I’ve had a read of the recommendations that the charity 4Children makes to improve prevention, diagnosis of and treatment of ante and postnatal depression. They identify roles of health visitors in providing practical support before the birth – something I wholeheartedly support, but also recommend training health visitors in CBT, which I think needs a lot more consideration. Health visitors are not trained therapists, and a short CBT course could, potentially, do more harm than good if they suddenly became the ‘experts’ in PND.
The charity is also calling for talking therapies to be better funded and more widely available. Realistically, a lot of women with new babies simply don’t have the time, and can’t access the childcare required to attend regular counselling sessions. The only way I can see this working is by providing some sort of helper or creche facility, which would immediately increase costs. I would also hope that antidepressants aren’t demonised too much. The report notes, in a somewhat horrified tone, that 70% of mothers with PND are taking medication. For me, no amount of talking therapy would have taken the place of my ADs, and in fact only when they started to kick in was I in a calm enough place to examine my thoughts, or speak the truth about my feelings.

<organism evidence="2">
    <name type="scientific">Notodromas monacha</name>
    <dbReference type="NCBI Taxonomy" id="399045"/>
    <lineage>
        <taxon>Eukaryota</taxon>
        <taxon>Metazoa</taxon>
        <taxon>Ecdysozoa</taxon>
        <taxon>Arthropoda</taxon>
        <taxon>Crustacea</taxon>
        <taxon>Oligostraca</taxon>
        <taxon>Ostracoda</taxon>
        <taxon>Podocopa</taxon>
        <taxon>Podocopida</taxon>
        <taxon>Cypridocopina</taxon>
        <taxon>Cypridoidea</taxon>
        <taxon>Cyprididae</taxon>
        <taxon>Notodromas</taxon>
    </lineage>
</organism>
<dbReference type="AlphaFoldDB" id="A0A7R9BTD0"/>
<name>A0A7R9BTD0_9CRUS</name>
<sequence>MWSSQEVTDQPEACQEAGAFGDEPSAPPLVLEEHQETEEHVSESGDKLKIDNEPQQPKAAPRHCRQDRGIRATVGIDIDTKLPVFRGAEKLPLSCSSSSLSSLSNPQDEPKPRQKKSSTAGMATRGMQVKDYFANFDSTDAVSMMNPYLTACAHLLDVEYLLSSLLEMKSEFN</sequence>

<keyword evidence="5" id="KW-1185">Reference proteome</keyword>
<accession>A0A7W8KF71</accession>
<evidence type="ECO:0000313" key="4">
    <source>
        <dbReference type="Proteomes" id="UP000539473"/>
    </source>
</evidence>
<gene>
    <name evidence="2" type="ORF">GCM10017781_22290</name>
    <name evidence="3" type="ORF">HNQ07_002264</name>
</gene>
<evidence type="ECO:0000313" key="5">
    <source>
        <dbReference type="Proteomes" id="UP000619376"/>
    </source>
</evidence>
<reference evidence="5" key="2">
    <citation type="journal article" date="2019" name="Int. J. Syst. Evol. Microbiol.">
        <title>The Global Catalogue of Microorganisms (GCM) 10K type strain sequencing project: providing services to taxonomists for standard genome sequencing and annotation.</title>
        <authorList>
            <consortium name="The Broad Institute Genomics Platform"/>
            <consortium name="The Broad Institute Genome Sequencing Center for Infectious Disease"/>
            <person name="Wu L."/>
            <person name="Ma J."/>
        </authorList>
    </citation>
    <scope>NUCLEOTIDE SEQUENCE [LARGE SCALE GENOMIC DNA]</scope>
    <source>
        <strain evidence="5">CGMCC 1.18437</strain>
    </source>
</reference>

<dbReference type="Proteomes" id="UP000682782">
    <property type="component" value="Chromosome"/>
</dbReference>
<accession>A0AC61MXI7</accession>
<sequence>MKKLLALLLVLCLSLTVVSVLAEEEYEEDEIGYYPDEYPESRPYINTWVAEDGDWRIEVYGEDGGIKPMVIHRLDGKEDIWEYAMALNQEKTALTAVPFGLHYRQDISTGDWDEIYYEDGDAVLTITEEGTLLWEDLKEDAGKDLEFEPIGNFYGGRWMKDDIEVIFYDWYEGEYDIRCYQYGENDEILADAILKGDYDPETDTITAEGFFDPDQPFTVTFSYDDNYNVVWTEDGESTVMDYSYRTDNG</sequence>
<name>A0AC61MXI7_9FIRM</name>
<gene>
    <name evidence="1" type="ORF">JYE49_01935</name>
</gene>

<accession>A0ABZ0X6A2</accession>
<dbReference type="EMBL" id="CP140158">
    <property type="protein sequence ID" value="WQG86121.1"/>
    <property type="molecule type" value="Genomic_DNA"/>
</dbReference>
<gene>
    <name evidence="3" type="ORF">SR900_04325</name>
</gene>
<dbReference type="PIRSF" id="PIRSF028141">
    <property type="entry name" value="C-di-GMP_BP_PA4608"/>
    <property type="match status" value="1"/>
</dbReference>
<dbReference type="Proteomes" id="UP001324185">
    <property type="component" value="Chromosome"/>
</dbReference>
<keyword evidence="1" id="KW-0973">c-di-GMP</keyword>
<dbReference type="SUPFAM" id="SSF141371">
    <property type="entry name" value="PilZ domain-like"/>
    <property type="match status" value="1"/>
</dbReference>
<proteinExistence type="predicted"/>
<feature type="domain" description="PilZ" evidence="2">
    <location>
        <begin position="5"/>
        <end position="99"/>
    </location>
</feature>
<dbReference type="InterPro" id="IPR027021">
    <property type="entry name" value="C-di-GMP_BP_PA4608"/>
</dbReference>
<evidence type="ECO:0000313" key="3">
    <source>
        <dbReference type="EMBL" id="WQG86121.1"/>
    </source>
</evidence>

I support the idea of a national campaign to raise awareness, and remove some of the stigma associated with the condition. Much as I loathe the deification of celebrities in general, I do think it would be helpful for some well-known women who have suffered from PND to acknowledge their situation. Motherhood is so exalted within the media, that I doubt any celebrity struggling to cope, not bonding with her child, feeling lost and tearful etc, would be keen to admit to it. That, in turn, would require a shift in society in recognising that bringing up babies is tough, and not every woman is a natural. And that we need support – social, emotional, and financial.